Getting back to Moria and the issue of strategy: it was really easy in Moria to get yourself killed. You had to be careful, and you had to run away. I remember when I first encountered dragons in the game. They were far more powerful than I was. I eventually figured out how to create a trap for them. In moria, you were able to cut through the rock and carve out your own tunnels. I eventually figured out a way that I could carve my own tunnels to trap them and then kill them with ranged weapons without taking too much damage. Of course, there’s no sense of strategy or creativity needed in Torchlight; you can just rush forward and start clicking to swing your sword around. Even if I had played on difficult, I think the strategy would merely consist of drawing one enemy away at a time, and using ranged weapons while staying outside the enemies’ attack range. All the enemies seemed to move slowly, so it’s pretty easy just to back up and take some more shots at them. You don’t even have to use ammo in Torchlight – you’ve got an infinite amount of it.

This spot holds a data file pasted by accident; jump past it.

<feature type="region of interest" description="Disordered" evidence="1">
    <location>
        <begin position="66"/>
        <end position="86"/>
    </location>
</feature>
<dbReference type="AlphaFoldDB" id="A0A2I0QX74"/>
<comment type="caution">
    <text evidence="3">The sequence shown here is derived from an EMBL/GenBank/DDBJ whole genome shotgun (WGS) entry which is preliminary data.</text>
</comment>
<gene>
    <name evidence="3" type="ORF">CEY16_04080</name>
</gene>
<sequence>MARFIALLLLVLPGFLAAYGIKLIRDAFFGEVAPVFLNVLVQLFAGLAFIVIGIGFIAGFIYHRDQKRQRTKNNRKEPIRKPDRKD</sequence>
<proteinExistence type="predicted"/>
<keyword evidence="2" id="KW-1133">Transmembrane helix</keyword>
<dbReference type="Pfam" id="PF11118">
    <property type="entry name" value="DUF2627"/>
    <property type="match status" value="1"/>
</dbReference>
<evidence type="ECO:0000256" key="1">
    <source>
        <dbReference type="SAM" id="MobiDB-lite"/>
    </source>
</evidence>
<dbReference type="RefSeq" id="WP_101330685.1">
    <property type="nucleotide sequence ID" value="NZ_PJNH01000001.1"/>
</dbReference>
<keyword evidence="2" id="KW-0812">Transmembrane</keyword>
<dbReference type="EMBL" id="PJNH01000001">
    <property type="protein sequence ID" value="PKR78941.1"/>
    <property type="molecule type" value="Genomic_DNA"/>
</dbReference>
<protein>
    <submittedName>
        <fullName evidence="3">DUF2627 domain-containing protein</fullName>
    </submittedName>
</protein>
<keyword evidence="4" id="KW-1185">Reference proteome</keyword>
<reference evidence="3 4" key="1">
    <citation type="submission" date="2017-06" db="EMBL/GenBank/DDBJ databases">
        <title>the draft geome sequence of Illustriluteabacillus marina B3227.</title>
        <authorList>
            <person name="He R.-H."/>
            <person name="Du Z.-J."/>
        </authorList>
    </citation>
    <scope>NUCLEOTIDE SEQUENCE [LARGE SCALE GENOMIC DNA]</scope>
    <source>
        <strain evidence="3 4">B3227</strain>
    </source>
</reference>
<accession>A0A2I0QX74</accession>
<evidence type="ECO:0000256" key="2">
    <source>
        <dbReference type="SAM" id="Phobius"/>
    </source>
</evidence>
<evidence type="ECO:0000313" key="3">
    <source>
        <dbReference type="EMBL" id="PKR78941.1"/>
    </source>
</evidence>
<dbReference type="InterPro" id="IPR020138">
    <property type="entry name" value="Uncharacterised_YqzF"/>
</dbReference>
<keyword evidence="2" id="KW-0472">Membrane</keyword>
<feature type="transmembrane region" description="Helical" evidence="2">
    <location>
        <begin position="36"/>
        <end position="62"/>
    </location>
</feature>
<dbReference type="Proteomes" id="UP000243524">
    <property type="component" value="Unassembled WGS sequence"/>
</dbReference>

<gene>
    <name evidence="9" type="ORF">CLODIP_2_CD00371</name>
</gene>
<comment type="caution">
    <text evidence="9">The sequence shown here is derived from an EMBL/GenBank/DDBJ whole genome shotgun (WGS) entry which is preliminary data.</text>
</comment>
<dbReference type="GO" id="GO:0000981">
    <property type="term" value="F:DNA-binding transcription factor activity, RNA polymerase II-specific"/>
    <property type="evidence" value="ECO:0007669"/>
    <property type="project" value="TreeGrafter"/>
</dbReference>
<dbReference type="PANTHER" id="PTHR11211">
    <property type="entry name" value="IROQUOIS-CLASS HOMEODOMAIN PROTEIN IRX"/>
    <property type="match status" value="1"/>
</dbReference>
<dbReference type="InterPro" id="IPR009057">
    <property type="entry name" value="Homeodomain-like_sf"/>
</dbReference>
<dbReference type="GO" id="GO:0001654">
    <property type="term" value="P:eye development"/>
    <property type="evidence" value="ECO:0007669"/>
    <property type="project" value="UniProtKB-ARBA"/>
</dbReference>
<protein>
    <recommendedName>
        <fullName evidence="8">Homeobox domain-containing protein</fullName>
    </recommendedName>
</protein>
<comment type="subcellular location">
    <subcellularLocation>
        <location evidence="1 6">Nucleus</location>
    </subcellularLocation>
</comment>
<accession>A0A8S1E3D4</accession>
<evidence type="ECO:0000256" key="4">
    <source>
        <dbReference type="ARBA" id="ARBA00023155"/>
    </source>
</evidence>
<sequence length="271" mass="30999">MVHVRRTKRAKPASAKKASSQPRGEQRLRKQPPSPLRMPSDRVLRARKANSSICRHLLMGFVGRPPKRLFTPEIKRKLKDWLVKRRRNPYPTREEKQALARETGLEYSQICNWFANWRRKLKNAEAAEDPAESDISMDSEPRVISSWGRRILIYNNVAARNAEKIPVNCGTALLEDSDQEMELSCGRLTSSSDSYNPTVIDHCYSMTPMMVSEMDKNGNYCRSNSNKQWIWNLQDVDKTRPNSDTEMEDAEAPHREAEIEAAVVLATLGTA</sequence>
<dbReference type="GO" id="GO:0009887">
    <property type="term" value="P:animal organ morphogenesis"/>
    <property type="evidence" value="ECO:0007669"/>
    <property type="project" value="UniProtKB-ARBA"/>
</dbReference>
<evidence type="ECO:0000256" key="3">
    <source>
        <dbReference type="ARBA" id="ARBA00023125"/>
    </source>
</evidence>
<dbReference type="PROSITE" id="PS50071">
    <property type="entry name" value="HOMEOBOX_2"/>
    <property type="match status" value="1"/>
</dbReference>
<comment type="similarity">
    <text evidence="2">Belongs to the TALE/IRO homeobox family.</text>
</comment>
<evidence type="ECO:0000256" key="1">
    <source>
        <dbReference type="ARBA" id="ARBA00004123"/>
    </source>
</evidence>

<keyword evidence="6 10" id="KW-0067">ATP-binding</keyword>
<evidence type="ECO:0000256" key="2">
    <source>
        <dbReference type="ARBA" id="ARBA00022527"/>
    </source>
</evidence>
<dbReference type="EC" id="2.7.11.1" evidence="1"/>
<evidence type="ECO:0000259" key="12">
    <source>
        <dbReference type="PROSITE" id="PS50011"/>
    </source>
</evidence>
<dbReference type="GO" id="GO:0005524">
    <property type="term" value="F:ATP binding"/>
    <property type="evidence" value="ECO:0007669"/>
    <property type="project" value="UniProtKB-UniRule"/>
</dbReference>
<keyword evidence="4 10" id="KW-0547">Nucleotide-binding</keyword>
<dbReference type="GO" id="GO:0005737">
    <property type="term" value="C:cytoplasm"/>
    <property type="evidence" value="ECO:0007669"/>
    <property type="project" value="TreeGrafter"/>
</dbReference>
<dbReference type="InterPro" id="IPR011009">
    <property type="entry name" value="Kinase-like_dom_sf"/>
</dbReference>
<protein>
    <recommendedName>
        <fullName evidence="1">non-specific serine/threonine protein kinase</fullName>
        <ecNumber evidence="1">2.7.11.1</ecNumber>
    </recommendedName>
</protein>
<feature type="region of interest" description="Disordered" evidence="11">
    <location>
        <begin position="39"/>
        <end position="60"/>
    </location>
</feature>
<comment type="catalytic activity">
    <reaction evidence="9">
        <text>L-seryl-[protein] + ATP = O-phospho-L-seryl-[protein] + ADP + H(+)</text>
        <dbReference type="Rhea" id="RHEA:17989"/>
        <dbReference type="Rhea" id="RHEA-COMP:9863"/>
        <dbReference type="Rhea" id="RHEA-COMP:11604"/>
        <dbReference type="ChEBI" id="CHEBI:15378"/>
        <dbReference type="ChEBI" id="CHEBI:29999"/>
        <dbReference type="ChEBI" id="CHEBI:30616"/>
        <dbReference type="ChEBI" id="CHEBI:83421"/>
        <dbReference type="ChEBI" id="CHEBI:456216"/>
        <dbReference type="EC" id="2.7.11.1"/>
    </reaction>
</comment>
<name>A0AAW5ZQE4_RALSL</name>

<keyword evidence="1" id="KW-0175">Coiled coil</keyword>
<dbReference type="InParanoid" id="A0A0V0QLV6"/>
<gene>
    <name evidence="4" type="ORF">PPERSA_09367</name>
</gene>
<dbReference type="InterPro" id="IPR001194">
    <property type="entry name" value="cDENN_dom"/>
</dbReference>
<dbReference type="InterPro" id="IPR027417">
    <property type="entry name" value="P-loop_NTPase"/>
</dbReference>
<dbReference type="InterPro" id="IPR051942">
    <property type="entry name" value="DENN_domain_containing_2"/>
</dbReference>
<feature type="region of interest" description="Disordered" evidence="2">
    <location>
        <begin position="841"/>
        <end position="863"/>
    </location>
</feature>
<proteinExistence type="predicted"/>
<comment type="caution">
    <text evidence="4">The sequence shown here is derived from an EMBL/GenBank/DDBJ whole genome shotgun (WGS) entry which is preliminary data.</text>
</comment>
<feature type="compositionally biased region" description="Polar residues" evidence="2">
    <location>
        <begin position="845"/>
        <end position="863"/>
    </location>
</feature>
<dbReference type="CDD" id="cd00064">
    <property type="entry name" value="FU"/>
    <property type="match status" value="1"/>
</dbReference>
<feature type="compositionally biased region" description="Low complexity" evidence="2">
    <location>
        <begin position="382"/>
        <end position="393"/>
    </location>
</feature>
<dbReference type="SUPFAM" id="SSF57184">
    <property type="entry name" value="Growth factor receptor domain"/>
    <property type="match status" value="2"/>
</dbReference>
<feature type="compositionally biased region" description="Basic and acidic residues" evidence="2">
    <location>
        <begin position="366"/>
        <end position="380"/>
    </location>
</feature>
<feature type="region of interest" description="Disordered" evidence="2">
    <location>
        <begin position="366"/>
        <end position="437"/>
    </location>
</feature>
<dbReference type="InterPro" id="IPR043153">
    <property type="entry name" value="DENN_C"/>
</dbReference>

I’ve been spending some time checking out some of the games I missed out on the past few years. I missed out because I was always working on my own game, and my laptop didn’t have much graphics power. But, now I’ve got a little more free time and a good laptop.
One thing that astounded me was that Fallout 3 didn’t have a demo. I was talking to a friend of mine recently about having played the original Fallout 1 and 2, and was curious about the newer games and whether they did a good job with them. He said Fallout New Vegas was really good, but there were some problems with the game at release. Specifically, he mentioned this video, which is actually a pretty odd glitch in the game: